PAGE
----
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Specifically, if type 2 diabetes is well managed with exercise and superior nutrition, there will be many benefits:

  • No highs or lows in blood sugar
  • Reduction of medications by an average of 50 percent in the first week, more in the first month, and most typically 100 percent within six months
  • Need for insulin is eliminated, usually within the first week
  • Normal, lean, and stable body weight
  • Normal life span, without complications
  • Reversal of diabetes and prevention of diabetes-related complications

The goal is to reverse diabetes to the point of becoming nondiabetic again, meaning ideally that your glucose levels run below 100 without medications. Be aware, though, that once you’ve been diabetic, the tendency to become diabetic again remains if you regain weight or go back to unhealthy eating. This is a new diet style and lifestyle forever.

You can anticipate your blood sugar falling with this diet and lifestyle plan. As discussed earlier, you will be able to reduce your medications. Err on the side of too little medication, not too much. Prevent the occurrence of hypoglycemic episodes with good communication with your physician and careful use of minimal medications.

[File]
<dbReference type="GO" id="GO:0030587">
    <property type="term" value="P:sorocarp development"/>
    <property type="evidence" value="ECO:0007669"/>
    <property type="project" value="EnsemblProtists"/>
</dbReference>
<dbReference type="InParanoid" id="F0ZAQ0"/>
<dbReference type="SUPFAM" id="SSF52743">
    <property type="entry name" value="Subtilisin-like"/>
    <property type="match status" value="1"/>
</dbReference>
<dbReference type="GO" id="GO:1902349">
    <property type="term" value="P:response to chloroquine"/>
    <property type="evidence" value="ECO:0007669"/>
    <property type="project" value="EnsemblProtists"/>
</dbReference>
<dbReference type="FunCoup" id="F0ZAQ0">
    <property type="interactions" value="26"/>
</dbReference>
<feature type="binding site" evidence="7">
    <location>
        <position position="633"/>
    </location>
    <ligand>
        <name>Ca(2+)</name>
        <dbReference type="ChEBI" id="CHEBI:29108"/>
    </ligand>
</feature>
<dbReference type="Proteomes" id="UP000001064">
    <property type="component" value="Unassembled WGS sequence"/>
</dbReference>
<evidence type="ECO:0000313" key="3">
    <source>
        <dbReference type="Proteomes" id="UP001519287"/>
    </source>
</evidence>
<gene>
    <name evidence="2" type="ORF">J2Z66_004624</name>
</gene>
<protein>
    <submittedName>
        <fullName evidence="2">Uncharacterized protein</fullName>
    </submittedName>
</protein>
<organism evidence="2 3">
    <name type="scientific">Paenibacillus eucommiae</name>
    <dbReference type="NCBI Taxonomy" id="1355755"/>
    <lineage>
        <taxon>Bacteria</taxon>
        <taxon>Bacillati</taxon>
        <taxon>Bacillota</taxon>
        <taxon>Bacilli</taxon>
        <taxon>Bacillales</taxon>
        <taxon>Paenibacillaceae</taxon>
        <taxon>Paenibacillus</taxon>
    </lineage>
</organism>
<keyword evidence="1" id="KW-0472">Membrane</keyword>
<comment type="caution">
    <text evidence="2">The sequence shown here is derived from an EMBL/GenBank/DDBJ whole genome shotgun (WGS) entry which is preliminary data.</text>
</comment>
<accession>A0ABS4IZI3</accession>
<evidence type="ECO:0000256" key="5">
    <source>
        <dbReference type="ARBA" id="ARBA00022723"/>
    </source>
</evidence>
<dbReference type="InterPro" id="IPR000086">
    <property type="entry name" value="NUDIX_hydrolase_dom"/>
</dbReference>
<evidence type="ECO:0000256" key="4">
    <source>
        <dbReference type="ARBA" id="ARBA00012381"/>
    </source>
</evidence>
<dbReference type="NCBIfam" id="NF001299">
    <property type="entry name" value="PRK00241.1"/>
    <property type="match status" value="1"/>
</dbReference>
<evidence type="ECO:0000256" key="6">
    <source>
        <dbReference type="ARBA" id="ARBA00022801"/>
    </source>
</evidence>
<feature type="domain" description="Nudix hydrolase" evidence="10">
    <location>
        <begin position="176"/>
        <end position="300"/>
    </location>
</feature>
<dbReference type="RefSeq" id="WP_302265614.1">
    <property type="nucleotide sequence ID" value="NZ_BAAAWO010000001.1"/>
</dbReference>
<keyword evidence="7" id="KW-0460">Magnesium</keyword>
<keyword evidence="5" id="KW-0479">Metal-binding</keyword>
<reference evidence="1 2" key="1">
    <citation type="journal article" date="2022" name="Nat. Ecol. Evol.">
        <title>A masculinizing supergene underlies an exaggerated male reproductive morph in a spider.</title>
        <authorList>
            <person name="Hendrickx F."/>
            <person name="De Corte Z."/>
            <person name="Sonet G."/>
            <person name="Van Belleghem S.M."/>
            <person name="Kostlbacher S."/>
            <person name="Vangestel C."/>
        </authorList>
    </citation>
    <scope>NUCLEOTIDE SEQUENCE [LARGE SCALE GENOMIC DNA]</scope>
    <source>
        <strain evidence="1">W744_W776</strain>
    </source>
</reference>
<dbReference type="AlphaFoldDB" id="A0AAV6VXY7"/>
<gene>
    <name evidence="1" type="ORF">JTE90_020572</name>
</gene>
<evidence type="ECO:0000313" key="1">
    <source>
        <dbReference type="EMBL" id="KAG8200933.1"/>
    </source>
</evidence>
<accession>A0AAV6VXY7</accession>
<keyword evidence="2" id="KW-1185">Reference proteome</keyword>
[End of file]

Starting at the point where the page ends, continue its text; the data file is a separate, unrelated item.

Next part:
If your blood glucose has been elevated for a while, even as your blood sugar approaches the normal range, you could feel somewhat ill as the body gets accustomed to experiencing normal blood glucose levels. Nevertheless, when on diabetic (glucose-lowering) medications, especially insulin and sulfonylureas—Amaryl (glimipiride), Diabenese (chlorpropamide), Glucotrol (glipizide), Diabeta, Glynase (glyburide), Actos (pioglitazone), Avandia (rosiglitazone)—it’s important to check your blood sugar frequently during the first week to make sure you are not being overmedicated. Glucophage (metformin) is a commonly used oral diabetes medication that does not cause the blood glucose to drop too low and does not cause weight gain, so this is the preferred medication to remain on, if one is needed.